2. Biological Potent of Cistus Species

    Considering the importance of developing pharmaceutical products with lesser side effects for inflammation and pain treatments. The current study proposed by [15] reports the anti-inflammatory and analgesic potent of Moroccan C. salviifolius aqueous extracts, an important reduction of inducing paw edema (97.57%), and significant inhibition of writhes for a dose of 500 mg/Kg of body weight. In a recent paper published by I. Chiocchio, the authors demonstrated for the first time the skin protection effect of C. salviifolius hydro-methanolic extracts [16]. Trials aimed to test the in vitro inhibition of two enzymes which are cosmetic targets (tyrosinase and elastase), showed the inhibition of 51% against elastase and 61% against tyrosinase at a concentration of 50 µg/mL. Also, a correlation was established between inhibition enzymatic potency and the total phenolic and flavonoids content.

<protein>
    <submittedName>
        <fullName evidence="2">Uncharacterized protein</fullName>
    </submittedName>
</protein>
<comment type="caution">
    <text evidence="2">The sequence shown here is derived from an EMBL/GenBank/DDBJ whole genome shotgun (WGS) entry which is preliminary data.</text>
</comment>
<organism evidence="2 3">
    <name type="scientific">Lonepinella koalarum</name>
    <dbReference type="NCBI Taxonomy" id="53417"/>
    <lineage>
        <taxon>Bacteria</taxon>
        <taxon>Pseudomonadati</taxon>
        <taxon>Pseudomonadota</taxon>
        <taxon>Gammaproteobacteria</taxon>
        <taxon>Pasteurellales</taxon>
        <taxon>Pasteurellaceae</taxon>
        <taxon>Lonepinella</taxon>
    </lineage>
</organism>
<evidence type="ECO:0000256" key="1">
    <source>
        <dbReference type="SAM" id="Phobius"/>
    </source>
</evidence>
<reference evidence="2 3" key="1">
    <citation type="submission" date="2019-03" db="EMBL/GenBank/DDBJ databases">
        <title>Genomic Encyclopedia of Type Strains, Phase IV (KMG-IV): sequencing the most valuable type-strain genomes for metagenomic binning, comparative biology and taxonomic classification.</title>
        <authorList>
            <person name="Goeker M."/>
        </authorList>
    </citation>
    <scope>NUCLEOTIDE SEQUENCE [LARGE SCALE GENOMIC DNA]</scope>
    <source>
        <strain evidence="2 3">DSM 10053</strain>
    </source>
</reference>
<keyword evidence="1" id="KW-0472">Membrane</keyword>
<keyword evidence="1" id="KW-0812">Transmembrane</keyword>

Ethnopharmacological data revealed the use of C. albidus flowering top in decoction against respiratory disorders by the North-West of Morocco population [17]. In this regard, a study was carried to support the traditional pharmacopeia in Morocco. A high value of total phenolic content and total flavonoid content was registered from ethanolic extract (TPC 112.48 ± 1.78 mg GAE/g extract; TFC 24.55 ± 0.58 mg QE/g extract). Those compounds are secondary metabolites that could act as antibacterial responsible for respiratory infections [18].